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Carnegie Mellon scientists develop nanogels that enable controlled delivery of carbohydrate drugs
Date:8/20/2007

loped ATRP in inverse miniemulsion.

The new nanogels, which are nontoxic and biodegradable, can also accommodate molecules on their surfaces. During nanogel synthesis, the ATRP process allows scientists to incorporate targeting groups on the nanogel surface that can interact with specific receptors, such as those on the surface of a cancer cell. In addition, the nanogels can escape the notice of the bodys immune system, thus prolonging circulation time within the bloodstream.

The basic composition of the nanogels is based on an analogue of poly(ethylene oxide), a well-established biocompatible polymer that can enhance blood circulation time and prevent clearance by the reticuloendothelial system, the part of the immune system that engulfs and removes foreign objects from the body, said Siegwart.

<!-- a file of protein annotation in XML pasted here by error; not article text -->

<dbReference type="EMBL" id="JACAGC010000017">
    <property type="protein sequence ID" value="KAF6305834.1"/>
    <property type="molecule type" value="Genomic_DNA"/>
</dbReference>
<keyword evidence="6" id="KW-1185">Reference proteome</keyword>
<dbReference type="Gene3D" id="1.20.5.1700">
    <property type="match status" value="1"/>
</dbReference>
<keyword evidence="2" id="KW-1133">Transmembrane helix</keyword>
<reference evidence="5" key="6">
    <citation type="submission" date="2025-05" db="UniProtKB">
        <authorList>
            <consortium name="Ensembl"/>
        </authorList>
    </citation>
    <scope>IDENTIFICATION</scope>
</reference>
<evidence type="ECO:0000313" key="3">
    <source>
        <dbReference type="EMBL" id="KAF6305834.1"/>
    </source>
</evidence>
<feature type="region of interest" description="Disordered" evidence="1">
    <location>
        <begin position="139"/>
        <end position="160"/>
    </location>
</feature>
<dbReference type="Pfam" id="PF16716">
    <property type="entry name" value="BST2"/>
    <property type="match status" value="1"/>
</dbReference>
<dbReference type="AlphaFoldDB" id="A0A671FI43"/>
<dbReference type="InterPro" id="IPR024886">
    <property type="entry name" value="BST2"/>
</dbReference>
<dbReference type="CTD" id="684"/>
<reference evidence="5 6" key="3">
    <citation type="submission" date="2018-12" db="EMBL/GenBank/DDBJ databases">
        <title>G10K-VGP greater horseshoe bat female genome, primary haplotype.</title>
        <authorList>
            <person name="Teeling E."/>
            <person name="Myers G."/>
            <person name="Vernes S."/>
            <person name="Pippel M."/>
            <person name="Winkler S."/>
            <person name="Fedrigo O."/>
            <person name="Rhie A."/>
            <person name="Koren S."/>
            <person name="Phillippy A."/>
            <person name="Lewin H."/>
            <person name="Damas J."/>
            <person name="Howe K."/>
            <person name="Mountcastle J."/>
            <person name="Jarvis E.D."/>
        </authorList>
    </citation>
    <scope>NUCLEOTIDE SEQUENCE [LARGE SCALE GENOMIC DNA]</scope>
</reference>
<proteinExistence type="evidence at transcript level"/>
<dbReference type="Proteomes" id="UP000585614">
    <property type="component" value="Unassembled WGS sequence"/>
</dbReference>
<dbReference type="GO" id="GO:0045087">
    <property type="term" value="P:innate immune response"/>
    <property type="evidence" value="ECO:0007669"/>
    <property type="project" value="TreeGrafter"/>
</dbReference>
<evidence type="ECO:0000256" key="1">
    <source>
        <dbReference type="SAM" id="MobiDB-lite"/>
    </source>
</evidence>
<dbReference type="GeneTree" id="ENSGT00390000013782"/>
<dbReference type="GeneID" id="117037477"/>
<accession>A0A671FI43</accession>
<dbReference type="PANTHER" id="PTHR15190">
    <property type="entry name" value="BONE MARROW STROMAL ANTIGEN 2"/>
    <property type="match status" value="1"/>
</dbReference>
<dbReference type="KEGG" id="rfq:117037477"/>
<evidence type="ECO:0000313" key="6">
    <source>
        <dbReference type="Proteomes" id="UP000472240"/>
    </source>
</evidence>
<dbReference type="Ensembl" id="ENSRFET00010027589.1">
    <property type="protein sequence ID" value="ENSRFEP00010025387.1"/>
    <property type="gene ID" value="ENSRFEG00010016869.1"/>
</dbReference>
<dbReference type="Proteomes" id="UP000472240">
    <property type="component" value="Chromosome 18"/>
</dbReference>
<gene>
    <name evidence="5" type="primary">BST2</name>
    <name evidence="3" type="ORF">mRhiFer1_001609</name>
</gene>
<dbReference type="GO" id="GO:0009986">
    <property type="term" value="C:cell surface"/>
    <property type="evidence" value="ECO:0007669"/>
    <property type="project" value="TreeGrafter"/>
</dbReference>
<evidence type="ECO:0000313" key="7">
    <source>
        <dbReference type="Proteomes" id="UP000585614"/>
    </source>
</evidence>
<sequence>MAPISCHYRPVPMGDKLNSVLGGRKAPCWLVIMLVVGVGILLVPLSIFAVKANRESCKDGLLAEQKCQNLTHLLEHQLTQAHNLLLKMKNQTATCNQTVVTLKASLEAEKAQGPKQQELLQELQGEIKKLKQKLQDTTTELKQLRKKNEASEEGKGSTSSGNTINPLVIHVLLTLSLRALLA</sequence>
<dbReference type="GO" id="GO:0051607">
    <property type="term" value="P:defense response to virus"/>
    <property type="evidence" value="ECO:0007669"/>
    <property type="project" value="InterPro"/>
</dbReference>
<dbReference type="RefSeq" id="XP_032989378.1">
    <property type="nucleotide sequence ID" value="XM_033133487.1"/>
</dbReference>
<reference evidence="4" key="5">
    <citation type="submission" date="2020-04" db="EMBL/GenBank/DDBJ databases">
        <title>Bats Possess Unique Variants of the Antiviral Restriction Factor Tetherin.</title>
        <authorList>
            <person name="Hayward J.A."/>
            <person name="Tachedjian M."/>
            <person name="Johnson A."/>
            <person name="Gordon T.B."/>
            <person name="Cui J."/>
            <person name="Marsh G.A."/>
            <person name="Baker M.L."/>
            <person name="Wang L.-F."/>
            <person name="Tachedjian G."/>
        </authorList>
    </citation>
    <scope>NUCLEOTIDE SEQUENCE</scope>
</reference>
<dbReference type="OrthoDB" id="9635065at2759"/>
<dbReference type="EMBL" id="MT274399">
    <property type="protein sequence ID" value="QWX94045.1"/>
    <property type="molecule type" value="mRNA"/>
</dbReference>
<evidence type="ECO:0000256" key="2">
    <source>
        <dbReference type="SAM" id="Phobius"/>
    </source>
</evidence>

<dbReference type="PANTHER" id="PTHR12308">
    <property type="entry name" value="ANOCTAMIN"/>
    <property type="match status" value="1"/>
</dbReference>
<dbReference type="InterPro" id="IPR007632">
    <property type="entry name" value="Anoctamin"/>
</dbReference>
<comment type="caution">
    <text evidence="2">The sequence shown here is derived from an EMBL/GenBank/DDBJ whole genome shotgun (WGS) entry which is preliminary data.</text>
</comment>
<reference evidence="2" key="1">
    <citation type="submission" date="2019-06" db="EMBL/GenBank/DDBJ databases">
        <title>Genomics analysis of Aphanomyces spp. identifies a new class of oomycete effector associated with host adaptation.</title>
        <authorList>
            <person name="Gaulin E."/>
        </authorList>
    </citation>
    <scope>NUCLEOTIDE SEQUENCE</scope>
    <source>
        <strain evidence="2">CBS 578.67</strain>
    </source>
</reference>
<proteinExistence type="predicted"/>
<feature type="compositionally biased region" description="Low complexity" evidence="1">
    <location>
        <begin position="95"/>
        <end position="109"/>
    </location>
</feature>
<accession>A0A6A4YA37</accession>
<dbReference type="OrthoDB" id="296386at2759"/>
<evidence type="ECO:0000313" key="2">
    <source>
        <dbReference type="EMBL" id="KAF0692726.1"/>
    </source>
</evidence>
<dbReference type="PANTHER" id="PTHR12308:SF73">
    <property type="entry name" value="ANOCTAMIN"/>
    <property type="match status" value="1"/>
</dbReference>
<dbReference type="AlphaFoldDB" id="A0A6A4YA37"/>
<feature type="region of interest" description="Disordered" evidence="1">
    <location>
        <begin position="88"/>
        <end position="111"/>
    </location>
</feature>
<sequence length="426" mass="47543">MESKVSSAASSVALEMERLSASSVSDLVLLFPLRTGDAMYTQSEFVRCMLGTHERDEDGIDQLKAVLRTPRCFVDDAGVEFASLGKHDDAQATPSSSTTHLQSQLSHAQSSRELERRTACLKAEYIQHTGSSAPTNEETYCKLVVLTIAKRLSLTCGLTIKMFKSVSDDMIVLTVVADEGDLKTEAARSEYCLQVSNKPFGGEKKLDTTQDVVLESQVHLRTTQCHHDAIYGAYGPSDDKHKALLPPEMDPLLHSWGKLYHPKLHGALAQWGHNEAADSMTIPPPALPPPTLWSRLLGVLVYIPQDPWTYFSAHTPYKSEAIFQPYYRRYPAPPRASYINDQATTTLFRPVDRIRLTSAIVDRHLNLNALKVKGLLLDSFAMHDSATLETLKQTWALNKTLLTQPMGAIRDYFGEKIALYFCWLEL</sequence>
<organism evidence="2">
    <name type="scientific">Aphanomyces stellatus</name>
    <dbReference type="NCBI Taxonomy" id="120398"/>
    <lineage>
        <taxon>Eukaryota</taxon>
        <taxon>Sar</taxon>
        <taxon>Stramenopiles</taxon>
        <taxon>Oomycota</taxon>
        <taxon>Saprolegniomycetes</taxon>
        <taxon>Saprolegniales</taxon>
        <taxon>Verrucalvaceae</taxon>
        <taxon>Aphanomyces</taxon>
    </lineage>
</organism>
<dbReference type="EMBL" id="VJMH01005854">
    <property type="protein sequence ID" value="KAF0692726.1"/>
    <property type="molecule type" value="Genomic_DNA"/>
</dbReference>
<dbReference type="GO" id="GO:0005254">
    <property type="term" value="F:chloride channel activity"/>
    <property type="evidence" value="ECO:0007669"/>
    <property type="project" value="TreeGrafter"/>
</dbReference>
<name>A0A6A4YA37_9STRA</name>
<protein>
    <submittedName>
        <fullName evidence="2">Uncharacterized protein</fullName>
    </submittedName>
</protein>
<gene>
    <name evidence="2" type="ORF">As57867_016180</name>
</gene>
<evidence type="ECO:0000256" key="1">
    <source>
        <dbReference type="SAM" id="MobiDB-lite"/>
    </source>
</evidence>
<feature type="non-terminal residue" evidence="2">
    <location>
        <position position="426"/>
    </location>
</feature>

In a recent article published in the Journal of the American Chemical Society, the Carnegie Mellon team demonstrated that its novel nanogels could be used to encapsulate doxorubicin, an anticancer drug. When the scientists mixed the doxorubicin-loaded nanogels with HeLa cancer cells in the laboratory, the doxorubicin was released, penetrating the cancer cells and significantly inhibiting their growth. They carried out this work in collaboration with Jeffrey Hollinger, professor of biomedical engineering and biological sciences and director of the Bone Tissue Engineering Center at Carnegie Mellon.


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Contact: Amy Pavlak
apavlak@andrew.cmu.edu
412-268-8619
Carnegie Mellon University
Source:Eurekalert

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